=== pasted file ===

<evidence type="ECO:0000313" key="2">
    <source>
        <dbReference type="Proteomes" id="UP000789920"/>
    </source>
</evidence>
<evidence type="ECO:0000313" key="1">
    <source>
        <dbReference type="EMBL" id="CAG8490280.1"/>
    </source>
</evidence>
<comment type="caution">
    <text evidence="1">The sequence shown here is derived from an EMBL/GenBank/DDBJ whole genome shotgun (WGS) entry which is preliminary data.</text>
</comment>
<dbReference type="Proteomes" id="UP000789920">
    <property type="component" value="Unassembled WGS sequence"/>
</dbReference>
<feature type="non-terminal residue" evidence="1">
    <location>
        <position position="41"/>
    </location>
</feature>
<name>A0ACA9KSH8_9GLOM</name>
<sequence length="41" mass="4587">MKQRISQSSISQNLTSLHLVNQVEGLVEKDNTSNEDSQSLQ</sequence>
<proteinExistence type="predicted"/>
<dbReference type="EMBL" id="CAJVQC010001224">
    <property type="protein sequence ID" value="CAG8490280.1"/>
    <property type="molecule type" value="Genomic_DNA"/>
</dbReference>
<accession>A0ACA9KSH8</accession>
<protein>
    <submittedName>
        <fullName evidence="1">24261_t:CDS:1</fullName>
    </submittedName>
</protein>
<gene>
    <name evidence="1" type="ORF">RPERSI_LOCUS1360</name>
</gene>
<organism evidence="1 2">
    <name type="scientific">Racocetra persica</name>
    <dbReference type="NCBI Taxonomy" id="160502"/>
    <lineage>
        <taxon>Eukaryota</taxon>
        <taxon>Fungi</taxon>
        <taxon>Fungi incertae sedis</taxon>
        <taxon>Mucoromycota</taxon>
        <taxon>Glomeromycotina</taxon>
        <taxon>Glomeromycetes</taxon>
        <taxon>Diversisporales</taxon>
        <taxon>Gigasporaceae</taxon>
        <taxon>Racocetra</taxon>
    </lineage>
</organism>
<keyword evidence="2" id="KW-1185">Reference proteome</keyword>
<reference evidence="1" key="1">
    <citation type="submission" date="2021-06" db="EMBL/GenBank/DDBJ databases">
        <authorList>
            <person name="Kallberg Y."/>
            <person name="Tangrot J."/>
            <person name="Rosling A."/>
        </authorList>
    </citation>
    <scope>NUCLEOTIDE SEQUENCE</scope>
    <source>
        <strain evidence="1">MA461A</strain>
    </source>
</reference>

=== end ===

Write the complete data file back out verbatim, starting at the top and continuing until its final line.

<evidence type="ECO:0000313" key="2">
    <source>
        <dbReference type="Proteomes" id="UP000789920"/>
    </source>
</evidence>
<evidence type="ECO:0000313" key="1">
    <source>
        <dbReference type="EMBL" id="CAG8490280.1"/>
    </source>
</evidence>
<comment type="caution">
    <text evidence="1">The sequence shown here is derived from an EMBL/GenBank/DDBJ whole genome shotgun (WGS) entry which is preliminary data.</text>
</comment>
<dbReference type="Proteomes" id="UP000789920">
    <property type="component" value="Unassembled WGS sequence"/>
</dbReference>
<feature type="non-terminal residue" evidence="1">
    <location>
        <position position="41"/>
    </location>
</feature>
<name>A0ACA9KSH8_9GLOM</name>
<sequence length="41" mass="4587">MKQRISQSSISQNLTSLHLVNQVEGLVEKDNTSNEDSQSLQ</sequence>
<proteinExistence type="predicted"/>
<dbReference type="EMBL" id="CAJVQC010001224">
    <property type="protein sequence ID" value="CAG8490280.1"/>
    <property type="molecule type" value="Genomic_DNA"/>
</dbReference>
<accession>A0ACA9KSH8</accession>
<protein>
    <submittedName>
        <fullName evidence="1">24261_t:CDS:1</fullName>
    </submittedName>
</protein>
<gene>
    <name evidence="1" type="ORF">RPERSI_LOCUS1360</name>
</gene>
<organism evidence="1 2">
    <name type="scientific">Racocetra persica</name>
    <dbReference type="NCBI Taxonomy" id="160502"/>
    <lineage>
        <taxon>Eukaryota</taxon>
        <taxon>Fungi</taxon>
        <taxon>Fungi incertae sedis</taxon>
        <taxon>Mucoromycota</taxon>
        <taxon>Glomeromycotina</taxon>
        <taxon>Glomeromycetes</taxon>
        <taxon>Diversisporales</taxon>
        <taxon>Gigasporaceae</taxon>
        <taxon>Racocetra</taxon>
    </lineage>
</organism>
<keyword evidence="2" id="KW-1185">Reference proteome</keyword>
<reference evidence="1" key="1">
    <citation type="submission" date="2021-06" db="EMBL/GenBank/DDBJ databases">
        <authorList>
            <person name="Kallberg Y."/>
            <person name="Tangrot J."/>
            <person name="Rosling A."/>
        </authorList>
    </citation>
    <scope>NUCLEOTIDE SEQUENCE</scope>
    <source>
        <strain evidence="1">MA461A</strain>
    </source>
</reference>